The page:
I recently learned that a Cesaro summation extends the usual summation in the following way: Given a sequence $a_1, a_2, \ldots $ we construct the Cesaro sequence by defining $$\sigma_n = \frac{1}{n}\sum_{j=1}^n a_j$$ Then we say that $(a_j)$ is Cesaro summable if $\sigma_n$ coverages to some point.

Now let's relabel the sequence $(\sigma_j)$ as $(\sigma^{1}_j)$, and say $(a_j)$ is $1$-Cesaro summable if it is Cesaro summable. We could, obviously, construct a new Cesaro sequence, call it $(\sigma^2_j)$, which is the Cesaro sequence of the original Cesaro sequence. Then we say the sequence $(a_j)$ is $n$-Cesaro summable if the sequence $(\sigma^{n-1}_j)$ is Cesaro summable. Clearly if a sequence is $n$-Cesaro summable then it is $j$-Cesaro summable for all $j\ge n$.

Question: Is there a proper way to define $\infty$-Cesaro summability? Are there sequences which are not $n$-Cesaro summable for any finite $n$ yet are $\infty$-Cesaro summable? Finally, a good definition would require the existence of sequences which are not $\infty$-Cesaro.

  • $\begingroup$ Probably what you are looking for is en.wikipedia.org/wiki/…. Unfortunately that page is a bit misleading (at best); the Cesaro sum of the series $\sum_{j=1}^\infty a_j$ is $\lim_{n\to\infty}\frac1n\sum_{j=1}^ns_j$ where $s_j=\sum_{k=1}^j a_k$. $\endgroup$
    – stewbasic
    Commented Aug 22, 2017 at 4:10
  • $\begingroup$ Your response seems to assume that I have a basic misunderstanding of what a Cesaro sum is. I already stated in the body of my question precisely the definition of a Cesaro sum. This is not my question and this wiki page does not help, the page only appears to offer different naming to what I call n-Cesaro. However, the page does NOT discuss $\infty$-Cesaro. Also your definition of the Cesaro sum is incorrect. $\endgroup$
    – user351797
    Commented Aug 22, 2017 at 4:17
  • $\begingroup$ The answer appears to be yes. mathoverflow.net/questions/84772/… ... although I have little direct experience with this construction. Expressing Cesaro summation as multiplication by an (infinite) matrix seems to be a smart way to think of it for your purposes. $\endgroup$ Commented Aug 22, 2017 at 4:26
  • $\begingroup$ @EricTowers sorry I do not see the connection between my question and the math overflow post, nor do I understand what you mean by "Expressing Cesaro summation as multiplication by an (infinite) matrix ....". My gut tells me that some sequences that may be good candidates for testing would include $1-2+3-4+\cdots $ and $1+2+3+4+\cdots$. $\endgroup$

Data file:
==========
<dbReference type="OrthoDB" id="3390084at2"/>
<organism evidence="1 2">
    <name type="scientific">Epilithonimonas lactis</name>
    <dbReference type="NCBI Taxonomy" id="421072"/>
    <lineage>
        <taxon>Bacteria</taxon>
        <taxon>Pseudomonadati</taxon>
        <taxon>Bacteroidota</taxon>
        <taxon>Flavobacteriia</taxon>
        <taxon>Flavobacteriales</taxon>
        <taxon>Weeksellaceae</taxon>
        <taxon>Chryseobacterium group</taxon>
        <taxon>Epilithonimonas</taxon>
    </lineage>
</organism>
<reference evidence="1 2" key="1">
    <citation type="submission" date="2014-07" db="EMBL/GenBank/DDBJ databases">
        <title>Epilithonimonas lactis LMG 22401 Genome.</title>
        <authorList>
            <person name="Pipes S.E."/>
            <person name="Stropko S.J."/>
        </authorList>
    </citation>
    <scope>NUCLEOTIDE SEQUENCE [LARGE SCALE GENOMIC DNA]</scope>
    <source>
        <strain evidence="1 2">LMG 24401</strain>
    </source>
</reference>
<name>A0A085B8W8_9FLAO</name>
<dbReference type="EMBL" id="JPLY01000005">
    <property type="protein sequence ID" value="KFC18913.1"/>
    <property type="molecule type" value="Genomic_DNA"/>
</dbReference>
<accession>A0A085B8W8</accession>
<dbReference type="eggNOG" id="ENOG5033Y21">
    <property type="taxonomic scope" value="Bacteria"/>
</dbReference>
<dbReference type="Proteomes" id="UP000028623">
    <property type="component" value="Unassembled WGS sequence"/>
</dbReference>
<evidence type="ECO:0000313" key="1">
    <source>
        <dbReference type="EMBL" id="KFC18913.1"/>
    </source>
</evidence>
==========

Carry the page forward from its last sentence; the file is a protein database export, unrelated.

– user351797
    Commented Aug 22, 2017 at 4:36
  • 5
    $\begingroup$ @Clclstdnt You should probably be nicer to people trying to help. The term Cesaro sum (of a series) typically refers to stewbasic's definition. Yours is typically called the Cesaro mean (of a sequence). $\endgroup$ Commented Aug 22, 2017 at 4:36

1 Answer 1

  1. Let $T = (T_{i,j})_{i,j \geq 1}$ be an infinite matrix (i.e. double sequence) given by

    $$ T_{i,j} = \begin{cases} \frac{1}{i} & \text{if } j \leq i \\ 0, & \text{otherwise} \end{cases} $$

    Then we easily check that $\sigma_i = [Ta]_i := \sum_{j=1}^{\infty} T_{i,j}a_j$. So if we regard a sequence as an infinite column vector, then $\sigma = Ta$ is simply a result of matrix multiplication, and $\sigma^n = T^n a$. This provides a convenient language for theoretical approach to Cesàro means.

  2. Unfortunately, we can prove that the limit of each entry of $T^n$ is rather trivial:

    $$ \lim_{n\to\infty} [T^n]_{i,j} = \begin{cases} 1 & \text{if } j = 1 \\ 0 & \text{if } j \geq 2\end{cases}. $$

    In other words, we have $\sigma^n_i = [T^n a]_i \to a_1$ as $n\to\infty$ for each fixed $i$.

  3. On the other hand, if $\sigma^n_i = [T^n a]_i \to \ell$ as $i\to\infty$ for some $n \geq 0$, then we can prove that the following convergence occurs as well:

    $$ \lim_{x \to 1^-} (1-x) \sum_{i=1}^{\infty} a_i x^i = \ell. $$